Huffpost WorldPost
Karthika Sasikumar Headshot

The Fractures That Breed Danger

Posted: Updated:

Many in Washington are outraged that America's most wanted man, Osama bin Laden, was hiding in plain sight just two hours' drive from Pakistan's capital. But calls to punish Pakistan are premature and petty at best, and dangerous at worst.

The problem is that there is no longer an entity that can credibly claim to be Pakistan. There is neither truth nor justice in the claim that the Pakistani people are responsible for hiding Mr. bin Laden. In fact, it is moot as to whether the Pakistani government itself can be blamed. The state seems to be at war with itself, the lack of trust between different arms of Pakistani governance rivaling the distrust between the United States and Pakistan.

Even more worryingly, the discovery of the al-Qaeda nest in hilly Abbottabad shows that the security agencies themselves--the military and the Inter-Services Intelligence (ISI)--may have sustained severe fractures. It seems impossible that at least a handful of people in these agencies were unaware of the identity of the recluse living a few miles from Pakistan's top military installations. The others learned not to ask too many questions.

This brings us to the troubling issue of why the cover story was so plausible. That is, why did the ordinary citizens of Abbottabad avert their eyes from the mansion on the hill, believing inquiries to be harmful to their health? Most locals apparently believed that the compound housed either a Pashtun family involved in a tribal blood-feud or a drug smuggling operation. Anyone who has lived in a crowded Asian city knows that nosy neighbors, chatty household help and bribe-seeking municipal officials can pierce the most secretive veil. In Abbottabad, however, isolated mansions with 18-foot outer walls and close-mouthed residents seem to be not unusual, as well as off-limits to local authorities and civil society.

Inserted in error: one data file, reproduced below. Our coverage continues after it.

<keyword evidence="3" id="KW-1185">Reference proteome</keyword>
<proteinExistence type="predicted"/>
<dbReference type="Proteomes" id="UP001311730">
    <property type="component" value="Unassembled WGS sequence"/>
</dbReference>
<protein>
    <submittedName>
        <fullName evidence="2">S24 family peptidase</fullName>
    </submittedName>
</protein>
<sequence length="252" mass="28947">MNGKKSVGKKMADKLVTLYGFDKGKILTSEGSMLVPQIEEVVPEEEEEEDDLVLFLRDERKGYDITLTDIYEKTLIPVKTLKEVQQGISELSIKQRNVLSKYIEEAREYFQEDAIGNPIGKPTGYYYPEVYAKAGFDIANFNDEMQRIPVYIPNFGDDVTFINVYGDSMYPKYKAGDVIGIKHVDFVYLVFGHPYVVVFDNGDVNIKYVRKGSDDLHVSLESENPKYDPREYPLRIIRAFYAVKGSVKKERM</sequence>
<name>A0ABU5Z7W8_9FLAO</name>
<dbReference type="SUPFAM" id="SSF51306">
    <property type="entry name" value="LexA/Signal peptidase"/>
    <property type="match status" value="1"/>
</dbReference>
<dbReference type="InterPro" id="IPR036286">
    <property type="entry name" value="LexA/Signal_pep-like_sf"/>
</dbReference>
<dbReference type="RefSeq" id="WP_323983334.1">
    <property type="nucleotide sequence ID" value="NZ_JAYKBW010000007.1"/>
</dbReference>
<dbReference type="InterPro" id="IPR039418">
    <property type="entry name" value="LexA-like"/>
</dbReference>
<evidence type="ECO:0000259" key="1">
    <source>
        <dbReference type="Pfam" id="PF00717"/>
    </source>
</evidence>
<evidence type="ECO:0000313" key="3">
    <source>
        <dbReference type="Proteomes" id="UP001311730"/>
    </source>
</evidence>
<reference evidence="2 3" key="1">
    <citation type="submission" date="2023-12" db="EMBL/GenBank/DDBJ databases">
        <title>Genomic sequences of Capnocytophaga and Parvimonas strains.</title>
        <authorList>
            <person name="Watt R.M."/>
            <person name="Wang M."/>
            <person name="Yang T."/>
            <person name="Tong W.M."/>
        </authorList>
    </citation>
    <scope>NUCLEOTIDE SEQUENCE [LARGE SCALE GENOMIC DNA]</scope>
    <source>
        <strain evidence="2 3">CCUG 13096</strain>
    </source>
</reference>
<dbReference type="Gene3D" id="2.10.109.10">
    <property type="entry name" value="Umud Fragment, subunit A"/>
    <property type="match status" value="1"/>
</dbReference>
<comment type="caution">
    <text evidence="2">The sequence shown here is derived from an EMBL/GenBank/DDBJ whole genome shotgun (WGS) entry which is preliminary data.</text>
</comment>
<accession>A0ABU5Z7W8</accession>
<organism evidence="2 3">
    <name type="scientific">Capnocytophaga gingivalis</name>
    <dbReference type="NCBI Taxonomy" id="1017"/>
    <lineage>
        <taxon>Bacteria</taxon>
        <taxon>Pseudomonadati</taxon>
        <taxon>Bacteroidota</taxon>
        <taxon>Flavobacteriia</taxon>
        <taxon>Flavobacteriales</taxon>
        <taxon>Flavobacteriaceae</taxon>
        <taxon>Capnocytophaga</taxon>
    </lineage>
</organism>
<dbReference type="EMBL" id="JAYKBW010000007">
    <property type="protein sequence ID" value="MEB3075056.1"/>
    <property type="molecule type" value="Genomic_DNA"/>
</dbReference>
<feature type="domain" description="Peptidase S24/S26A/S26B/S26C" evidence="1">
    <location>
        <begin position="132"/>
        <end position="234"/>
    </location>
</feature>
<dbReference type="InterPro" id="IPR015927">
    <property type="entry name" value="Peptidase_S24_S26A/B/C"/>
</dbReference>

As we now know, Abbottabad is home to both modern, educated people with Twitter accounts and the world's most feared fugitives. It is this 'new normal,' in which Pakistan is split between a hard core of fanatical militants with tribal loyalties and transnational reach and its ordinary, hard-working and anxious majority, that should concern the rest of the world. Such fractures render a nation unable to cope with crises, and even the everyday tasks of administration and development.
So instead of heeding the voices that call for retribution, decision-makers in Washington should take the opportunity to press for long-term constitutional and administrative reforms in Islamabad, to cut off funding for discredited parts of the counter-terrorism effort, and to reassure citizens that the United States is not about to exit post-haste, triumphantly carrying away materials seized from the hideout. Secretary of State Hillary Clinton was right to emphasize in her recent interview that the United States would continue to cooperate with the Pakistan's government, military and law enforcement, and "most importantly" with the Pakistani people. While less deference may be due now that the formal authority's impuissance has been exposed, this is not the time to mock, point fingers, or rest on our laurels.